FEMA Ignoring Small Town Ravaged by Tornadoes?

In April of 2011 tornadoes struck Cordova, Alabama killing 250 people while destroying thousands of homes and businesses. A year and a half later the town still looks like the disaster happened yesterday.

The Federal Emergency Management Agency promised the small town, which has a population of just over 2,000, that it would provide the monies needed to demolish the damaged buildings, but after waiting for a year and a half, city residents are growing increasingly frustrated with the broken glass littering the streets, roofless buildings barely still standing, and the downtown area sealed off by a chain-link fence because it is considered unsafe. The tornadoes left behind $1 billion in damages.

FEMA has made numerous requests for documentation of the damage, but has still not provided the necessary funds. Cordova officials are asking for an estimated $933,000 to demolish the structures.

It’s very frustrating,” Mayor Drew Gilbert told the Associated Press. “You would think it’s been touched and seen now by everyone who needs to touch and seen it.”

Elizabeth Brown, preservation officer for the Alabama Historical Commission, said FEMA has never provided information as to when they would begin the much-needed demolition process of the ruined buildings.

FEMA officials told the AP that they are still gathering details about the damage before providing the money, which is a time-consuming process.

“This project involves demolition of multiple historically significant structures and requires that FEMA consider all pertinent environmental and historic preservation laws before funding the project,” the agency said.

FEMA’s procrastination has taken a huge toll on the local economy and employment opportunities. The damage wiped out businesses, leaving few available jobs for residents. Only schools, one bank, a pharmacy and a health clinic are open for employment. The town’s only grocery store was destroyed by the twisters, but unless the skeleton buildings are demolished, no new structures can replace them.

FEMA recently told city officials that their review of the city will be finished by Jan. 4, according to Cordova Fire Chief Dean Harbison, but funding for the demolition likely won’t be granted until the two-year anniversary of the tornado strike passes.

Our entire economy is gone, and it’s like they’re just doing nothing,” Mayor Gilbert said.

Meanwhile, FEMA announced Monday that it has provided $500 million to disaster areas ravaged by Hurricane Sandy, 10 percent of which went to individuals and families in Staten Island. The death toll due to the Alabama tornadoes was more than twice the death toll due to Sandy, but residents in this small town said they felt forgotten just a few weeks after the disaster. Cordova officials have asked for less than $1 million, but it may take them many more months before FEMA hands it over.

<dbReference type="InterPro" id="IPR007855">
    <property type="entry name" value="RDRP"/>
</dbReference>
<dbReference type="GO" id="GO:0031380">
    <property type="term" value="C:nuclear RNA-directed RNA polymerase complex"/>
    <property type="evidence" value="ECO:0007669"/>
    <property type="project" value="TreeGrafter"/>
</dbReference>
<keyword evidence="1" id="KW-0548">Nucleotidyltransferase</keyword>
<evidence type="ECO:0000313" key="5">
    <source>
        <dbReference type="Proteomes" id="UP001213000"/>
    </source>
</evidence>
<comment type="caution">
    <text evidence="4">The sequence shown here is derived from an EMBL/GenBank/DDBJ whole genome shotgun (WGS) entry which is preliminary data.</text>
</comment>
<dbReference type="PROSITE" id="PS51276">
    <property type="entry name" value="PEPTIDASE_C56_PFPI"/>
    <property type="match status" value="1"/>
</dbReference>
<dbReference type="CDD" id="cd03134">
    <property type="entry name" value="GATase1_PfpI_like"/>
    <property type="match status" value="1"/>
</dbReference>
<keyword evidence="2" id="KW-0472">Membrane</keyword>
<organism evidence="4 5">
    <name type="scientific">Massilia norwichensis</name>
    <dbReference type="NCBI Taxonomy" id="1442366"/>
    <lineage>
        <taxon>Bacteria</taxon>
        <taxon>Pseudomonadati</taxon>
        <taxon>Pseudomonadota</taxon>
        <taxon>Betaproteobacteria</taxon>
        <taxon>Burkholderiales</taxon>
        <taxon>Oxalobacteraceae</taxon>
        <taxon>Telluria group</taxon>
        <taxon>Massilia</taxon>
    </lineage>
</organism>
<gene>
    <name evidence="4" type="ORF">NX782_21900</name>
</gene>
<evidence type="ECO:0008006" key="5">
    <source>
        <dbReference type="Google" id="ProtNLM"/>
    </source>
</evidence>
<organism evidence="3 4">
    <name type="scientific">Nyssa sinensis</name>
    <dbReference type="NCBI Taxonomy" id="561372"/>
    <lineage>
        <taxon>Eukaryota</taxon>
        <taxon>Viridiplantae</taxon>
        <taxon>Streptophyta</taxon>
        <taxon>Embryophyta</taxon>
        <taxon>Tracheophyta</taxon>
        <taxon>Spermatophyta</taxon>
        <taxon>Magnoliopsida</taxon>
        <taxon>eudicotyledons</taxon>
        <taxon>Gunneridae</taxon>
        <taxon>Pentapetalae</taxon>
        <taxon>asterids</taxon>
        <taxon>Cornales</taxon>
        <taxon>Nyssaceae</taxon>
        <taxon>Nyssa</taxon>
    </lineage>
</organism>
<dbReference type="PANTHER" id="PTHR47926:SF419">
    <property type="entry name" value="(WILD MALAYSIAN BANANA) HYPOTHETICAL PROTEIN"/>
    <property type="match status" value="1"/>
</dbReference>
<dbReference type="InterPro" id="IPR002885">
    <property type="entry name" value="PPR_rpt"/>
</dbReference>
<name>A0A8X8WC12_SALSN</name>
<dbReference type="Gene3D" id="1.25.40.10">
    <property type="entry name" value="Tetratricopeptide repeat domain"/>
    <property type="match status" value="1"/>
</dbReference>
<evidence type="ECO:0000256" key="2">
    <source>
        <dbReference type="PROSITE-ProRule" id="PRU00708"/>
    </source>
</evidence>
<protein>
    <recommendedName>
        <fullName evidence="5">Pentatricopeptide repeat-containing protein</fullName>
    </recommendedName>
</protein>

Dead dolphins linked to BP oil spill…

National Oceanic and Atmospheric Administration scientists have linked oil found on 8 of the 406 dolphins that washed ashore over the past 14 months to the massive BP oil spill that occurred in the Gulf of Mexico in April of last year. This past February, after seeing a dramatic rise in the number of dead dolphins turning up on the shores of Louisiana, Mississippi, Alabama and Florida, the NOAA declared “an unusual mortality event”. There have been 153 deaths this year, 65 of which were newly born or stillborn. Some experts had suggested at the time of the spill that there would be delayed damage done to marine life. They also speculated that oil ingested or inhaled by dolphins could lead to miscarriages.

“It is significant that even a year after the oil spill we are finding oil on the dolphins, the latest just two weeks ago,” said Blair Mase, southeast marine mammal stranding coordinator for NOAA Fisheries. There has also been 87 dead sea turtles found, but so far there hasn’t been any visible traces of oil found on their bodies, said NOAA Fisheries national sea turtle coordinator, Barbara Schroeder. She also added “But we do not have very much information about how oil products find their way into turtles,”. There are five species of sea turtles that live in the gulf, all of which are considered at risk of extinction.

Samples have been sent for testing to determine if the oil spill contributed to the dolphins’ deaths but the Obama administration is keeping all lab findings under lock and key due to the ongoing civil and criminal investigation involving BP.

“Because of the seriousness of the legal case, no data or findings may be released, presented or discussed outside the (unusual mortality event) investigative team without prior approval,” NOAA stated in a February letter that was obtained by Reuters.